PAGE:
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Critical PGP Security Issue

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  • Attention PGP Users: New Vulnerabilities Require You To Take Action Now

    A group of European security researchers have released a warning about a set of vulnerabilities affecting users of PGP and S/MIME. EFF has been in communication with the research team, and can confirm that these vulnerabilities pose an immediate risk to those using these tools for email communication, including the potential exposure of the contents of past messages.

    The full details will be published in a paper on Tuesday at 07:00 AM UTC (3:00 AM Eastern, midnight Pacific). In order to reduce the short-term risk, we and the researchers have agreed to warn the wider PGP user community in advance of its full publication.

    Our advice, which mirrors that of the researchers, is to immediately disable and/or uninstall tools that automatically decrypt PGP-encrypted email. Until the flaws described in the paper are more widely understood and fixed, users should arrange for the use of alternative end-to-end secure channels, such as Signal, and temporarily stop sending and especially reading PGP-encrypted email.

  • Disabling PGP in Thunderbird with Enigmail

Response from Werner Koch

Subject: Efail or OpenPGP is safer than S/MIME
Date: Mon, 14 May 2018 09:45:51 +0200
From: Werner Koch


Some may have noticed that the EFF has warnings about the use of PGP out
which I consider pretty overblown. The GnuPG team was not contacted by
the researchers but I got access to version of the paper related to
KMail. It seems to be the complete paper with just the names of the
other MUAs redacted.

Given that the EFF suggests to deinstall GpgOL, we know tha it is not
vulnerable; see see

Here is a response I wrote on the weekend to a reporter who inquired on
this problem.

The topic of that paper is that HTML is used as a back channel to create
an oracle for modified encrypted mails. It is long known that HTML
mails and in particular external links like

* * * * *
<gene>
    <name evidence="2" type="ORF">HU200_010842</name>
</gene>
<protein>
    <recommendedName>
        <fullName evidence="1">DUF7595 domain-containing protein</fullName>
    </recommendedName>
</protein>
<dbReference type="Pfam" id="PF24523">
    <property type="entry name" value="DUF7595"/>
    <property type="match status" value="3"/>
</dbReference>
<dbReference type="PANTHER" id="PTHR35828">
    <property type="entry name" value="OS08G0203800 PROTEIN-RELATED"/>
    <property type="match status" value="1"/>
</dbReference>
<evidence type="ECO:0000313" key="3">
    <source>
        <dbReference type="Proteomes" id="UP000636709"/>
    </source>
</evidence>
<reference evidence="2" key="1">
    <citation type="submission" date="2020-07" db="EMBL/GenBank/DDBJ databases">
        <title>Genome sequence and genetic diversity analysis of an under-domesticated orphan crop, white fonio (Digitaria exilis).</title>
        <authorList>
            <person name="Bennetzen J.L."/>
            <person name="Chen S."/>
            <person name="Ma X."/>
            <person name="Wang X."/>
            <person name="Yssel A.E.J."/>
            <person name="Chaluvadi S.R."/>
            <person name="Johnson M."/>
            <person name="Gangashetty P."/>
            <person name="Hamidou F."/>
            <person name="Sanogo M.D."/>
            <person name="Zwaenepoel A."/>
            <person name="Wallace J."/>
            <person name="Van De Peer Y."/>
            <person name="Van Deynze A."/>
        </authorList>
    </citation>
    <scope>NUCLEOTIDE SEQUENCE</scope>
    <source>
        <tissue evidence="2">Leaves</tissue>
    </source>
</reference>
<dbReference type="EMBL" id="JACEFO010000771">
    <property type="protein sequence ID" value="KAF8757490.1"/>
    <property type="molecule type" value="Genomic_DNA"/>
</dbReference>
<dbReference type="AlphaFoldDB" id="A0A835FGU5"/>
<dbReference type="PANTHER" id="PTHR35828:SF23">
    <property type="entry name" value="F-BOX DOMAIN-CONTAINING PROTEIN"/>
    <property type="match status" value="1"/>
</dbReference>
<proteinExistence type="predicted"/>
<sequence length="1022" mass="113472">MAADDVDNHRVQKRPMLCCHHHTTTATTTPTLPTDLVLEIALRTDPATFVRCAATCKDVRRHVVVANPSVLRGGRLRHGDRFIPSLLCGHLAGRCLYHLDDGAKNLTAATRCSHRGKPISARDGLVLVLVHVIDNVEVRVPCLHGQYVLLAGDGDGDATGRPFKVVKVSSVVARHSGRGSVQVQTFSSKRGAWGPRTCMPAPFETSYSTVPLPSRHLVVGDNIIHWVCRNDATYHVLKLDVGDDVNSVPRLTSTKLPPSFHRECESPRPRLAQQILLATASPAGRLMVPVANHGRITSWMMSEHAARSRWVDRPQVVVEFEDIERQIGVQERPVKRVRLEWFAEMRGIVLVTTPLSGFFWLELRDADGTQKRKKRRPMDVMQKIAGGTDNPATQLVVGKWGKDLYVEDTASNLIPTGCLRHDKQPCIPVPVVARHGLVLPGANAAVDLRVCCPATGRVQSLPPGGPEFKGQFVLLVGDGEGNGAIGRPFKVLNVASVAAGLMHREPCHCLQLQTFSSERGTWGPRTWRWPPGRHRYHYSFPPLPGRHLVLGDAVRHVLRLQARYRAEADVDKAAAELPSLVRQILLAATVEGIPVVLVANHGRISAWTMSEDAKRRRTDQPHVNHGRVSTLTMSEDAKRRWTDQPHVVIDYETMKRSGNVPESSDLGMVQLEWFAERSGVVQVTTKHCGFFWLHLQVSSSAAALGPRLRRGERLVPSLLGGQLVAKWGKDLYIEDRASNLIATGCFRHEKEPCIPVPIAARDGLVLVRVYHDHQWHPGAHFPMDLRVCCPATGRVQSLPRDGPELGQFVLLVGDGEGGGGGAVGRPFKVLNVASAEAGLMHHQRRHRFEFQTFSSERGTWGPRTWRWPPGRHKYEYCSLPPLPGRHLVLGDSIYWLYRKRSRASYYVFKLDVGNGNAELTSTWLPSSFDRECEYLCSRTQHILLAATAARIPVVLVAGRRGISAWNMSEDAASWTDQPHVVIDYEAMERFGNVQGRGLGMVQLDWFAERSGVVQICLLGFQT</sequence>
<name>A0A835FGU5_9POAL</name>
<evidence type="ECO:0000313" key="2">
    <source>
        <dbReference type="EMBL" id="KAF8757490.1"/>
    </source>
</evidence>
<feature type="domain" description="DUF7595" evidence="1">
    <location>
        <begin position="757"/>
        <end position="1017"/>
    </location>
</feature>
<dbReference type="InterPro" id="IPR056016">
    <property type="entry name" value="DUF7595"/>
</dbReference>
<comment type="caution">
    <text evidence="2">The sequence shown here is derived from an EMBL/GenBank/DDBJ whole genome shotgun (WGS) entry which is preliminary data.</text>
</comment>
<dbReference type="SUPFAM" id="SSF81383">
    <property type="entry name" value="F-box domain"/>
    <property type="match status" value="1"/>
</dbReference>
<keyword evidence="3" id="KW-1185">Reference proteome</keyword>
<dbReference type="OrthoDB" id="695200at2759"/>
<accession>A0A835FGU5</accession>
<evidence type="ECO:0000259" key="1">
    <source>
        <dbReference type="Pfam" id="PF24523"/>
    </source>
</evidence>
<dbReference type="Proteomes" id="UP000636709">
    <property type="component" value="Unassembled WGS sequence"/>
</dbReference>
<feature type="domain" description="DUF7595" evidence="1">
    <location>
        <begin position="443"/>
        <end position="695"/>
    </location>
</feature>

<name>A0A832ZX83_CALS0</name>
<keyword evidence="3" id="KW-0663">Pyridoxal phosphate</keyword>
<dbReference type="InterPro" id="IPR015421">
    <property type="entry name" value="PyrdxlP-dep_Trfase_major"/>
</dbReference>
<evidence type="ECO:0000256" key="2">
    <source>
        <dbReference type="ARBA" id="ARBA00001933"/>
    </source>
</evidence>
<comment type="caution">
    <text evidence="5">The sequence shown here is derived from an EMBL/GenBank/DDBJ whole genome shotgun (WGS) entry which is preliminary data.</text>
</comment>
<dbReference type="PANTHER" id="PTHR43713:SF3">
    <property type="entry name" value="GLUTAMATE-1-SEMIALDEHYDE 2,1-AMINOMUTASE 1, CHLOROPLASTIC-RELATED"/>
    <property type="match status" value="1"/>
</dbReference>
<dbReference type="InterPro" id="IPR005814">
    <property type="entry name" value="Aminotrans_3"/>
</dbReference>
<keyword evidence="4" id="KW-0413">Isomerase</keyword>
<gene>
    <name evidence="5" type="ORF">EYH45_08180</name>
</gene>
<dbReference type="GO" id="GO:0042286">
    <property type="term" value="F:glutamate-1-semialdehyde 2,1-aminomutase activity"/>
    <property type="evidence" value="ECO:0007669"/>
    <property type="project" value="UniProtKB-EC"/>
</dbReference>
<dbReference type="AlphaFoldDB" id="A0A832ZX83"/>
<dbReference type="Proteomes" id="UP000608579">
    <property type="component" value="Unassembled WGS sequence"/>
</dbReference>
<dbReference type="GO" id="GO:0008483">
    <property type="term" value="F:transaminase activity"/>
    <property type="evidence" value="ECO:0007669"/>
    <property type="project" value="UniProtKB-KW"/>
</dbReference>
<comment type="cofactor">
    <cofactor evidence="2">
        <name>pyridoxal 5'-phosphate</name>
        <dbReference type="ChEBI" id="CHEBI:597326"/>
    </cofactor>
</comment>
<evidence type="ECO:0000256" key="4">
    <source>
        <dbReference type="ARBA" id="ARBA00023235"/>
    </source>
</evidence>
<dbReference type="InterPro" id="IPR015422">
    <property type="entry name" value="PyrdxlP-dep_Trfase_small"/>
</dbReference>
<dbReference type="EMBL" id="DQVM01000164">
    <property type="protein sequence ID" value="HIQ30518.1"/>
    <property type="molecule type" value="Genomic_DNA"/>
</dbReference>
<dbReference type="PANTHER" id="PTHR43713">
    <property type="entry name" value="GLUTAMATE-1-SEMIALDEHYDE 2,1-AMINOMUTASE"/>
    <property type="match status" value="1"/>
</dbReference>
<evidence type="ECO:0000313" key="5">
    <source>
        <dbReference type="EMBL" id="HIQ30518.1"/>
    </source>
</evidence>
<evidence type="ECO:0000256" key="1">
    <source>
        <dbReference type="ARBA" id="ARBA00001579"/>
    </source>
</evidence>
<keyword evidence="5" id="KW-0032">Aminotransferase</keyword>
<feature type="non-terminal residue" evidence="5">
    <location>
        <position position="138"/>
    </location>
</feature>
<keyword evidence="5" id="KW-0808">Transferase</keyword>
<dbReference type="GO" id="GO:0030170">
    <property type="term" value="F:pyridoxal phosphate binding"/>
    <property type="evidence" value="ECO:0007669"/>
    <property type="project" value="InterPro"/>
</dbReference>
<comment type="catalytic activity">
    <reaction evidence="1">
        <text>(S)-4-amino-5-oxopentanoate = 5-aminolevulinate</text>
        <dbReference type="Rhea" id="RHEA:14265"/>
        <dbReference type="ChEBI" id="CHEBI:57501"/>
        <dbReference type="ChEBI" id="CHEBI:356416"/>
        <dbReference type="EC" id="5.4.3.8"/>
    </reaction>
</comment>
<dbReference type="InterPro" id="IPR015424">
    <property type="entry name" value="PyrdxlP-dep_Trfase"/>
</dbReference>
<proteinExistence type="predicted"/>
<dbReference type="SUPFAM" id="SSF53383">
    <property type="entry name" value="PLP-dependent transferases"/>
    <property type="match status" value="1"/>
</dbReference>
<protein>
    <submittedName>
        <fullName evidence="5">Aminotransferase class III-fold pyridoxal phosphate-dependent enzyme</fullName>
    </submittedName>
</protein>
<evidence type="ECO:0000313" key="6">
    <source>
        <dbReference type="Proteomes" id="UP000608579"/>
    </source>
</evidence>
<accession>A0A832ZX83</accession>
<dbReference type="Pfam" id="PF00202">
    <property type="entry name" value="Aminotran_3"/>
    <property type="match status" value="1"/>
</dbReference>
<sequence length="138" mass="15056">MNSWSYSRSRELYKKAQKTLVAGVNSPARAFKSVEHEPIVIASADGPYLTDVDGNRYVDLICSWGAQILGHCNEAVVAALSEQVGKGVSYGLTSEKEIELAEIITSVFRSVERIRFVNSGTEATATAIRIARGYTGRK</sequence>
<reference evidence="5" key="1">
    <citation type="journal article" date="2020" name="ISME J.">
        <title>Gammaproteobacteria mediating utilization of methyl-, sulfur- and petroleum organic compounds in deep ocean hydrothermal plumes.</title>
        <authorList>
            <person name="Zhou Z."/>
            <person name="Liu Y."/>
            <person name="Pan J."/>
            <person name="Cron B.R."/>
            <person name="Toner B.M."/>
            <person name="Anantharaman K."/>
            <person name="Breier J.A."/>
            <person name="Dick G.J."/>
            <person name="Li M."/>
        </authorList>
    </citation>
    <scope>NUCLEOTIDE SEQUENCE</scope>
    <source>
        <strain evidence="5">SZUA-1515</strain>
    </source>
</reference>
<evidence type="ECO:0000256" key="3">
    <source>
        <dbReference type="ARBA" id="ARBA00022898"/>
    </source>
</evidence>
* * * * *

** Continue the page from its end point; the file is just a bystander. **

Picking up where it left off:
are evil if the MUA actually honors them (which many meanwhile seem to
do again; see all these newsletters). Due to broken MIME parsers a
bunch of MUAs seem to concatenate decrypted HTML mime parts which makes
it easy to plant such HTML snippets.

There are two ways to mitigate this attack

- Don't use HTML mails. Or if you really need to read them use a
proper MIME parser and disallow any access to external links.

- Use authenticated encryption.

The latter is actually easy for OpenPGP because we started to use
authenticated encryption (AE) since 2000 or 2001. Our AE is called MDC
(Modification detection code) and was back then introduced for a very
similar attack. Unfortunately some OpenPGP implementations were late to
introduce MDC and thus GPG could not fail hard on receiving a mail
without an MDC. However, an error is returned during decrypting and no
MDC is used:

gpg: encrypted with 256-bit ECDH key, ID 7F3B7ED4319BCCA8, created 2017-01-01
"Werner Koch "
There is more to life than increasing its speed.
-- Mahatma Gandhi
gpg: WARNING: message was not integrity protected

When giving a filename on the command line an output file is even not
created. This can't be done in pipe mode because gpg allows to process
huge amounts of data. MUAs are advised to consider the DECRYPTION_FAILED
status code and not to show the data or at least use a proper way to
display the possible corrupted mail without creating an oracle and to
inform the user that the mail is fishy.

For S/MIME authenticated encryption is not used or implemented in
practice and thus there is no short term way to fix this in S/MIME
except for not using HTML mails.

The upshot of this is that OpenPGP messages are way better protected
against such kind of attacks than S/MIME messages. Unless, well, the
MUAs are correctly implemented and check error codes!



Some cryptographers turn up their nose at the OpenPGP MDC which is an
ad-hoc AE mode from a time before AE received much research. However,
it does it job and protects reliable against this and other attacks.
The next OpenPGP revision will bring a real AE mode (EAX or OCB
depending on key preferences) which has other benefits (early detection
of corrupted messages, speed) but it will takes years before it will be
widely deployed and can can actually be used to create messages.

# Please read: Daniel Ellsberg - The Doomsday Machine #
Die Gedanken sind frei. Ausnahmen regelt ein Bundesgesetz.

Alarmist articles

Subject: Re: [Enigmail] FYI disable enigmail now
Date: Mon, 14 May 2018 03:14:12 -0400
From: Robert J. Hansen
Reply-To: Enigmail user discussion list

We saw a preview of that paper. It's under embargo so it would be
inappropriate for us to comment on it until it's released. It was also
inappropriate for the EFF to comment on it. You can expect us to have
an official statement on it once the paper is published.

I will say this is a tempest in a teapot. Patrick, Werner, and I have
all seen it. We are not in the least bit worried. We wish the EFF had
reached out to us before running with an alarmist article.

tl;dr: as always, please use the latest Enigmail version, and do so with

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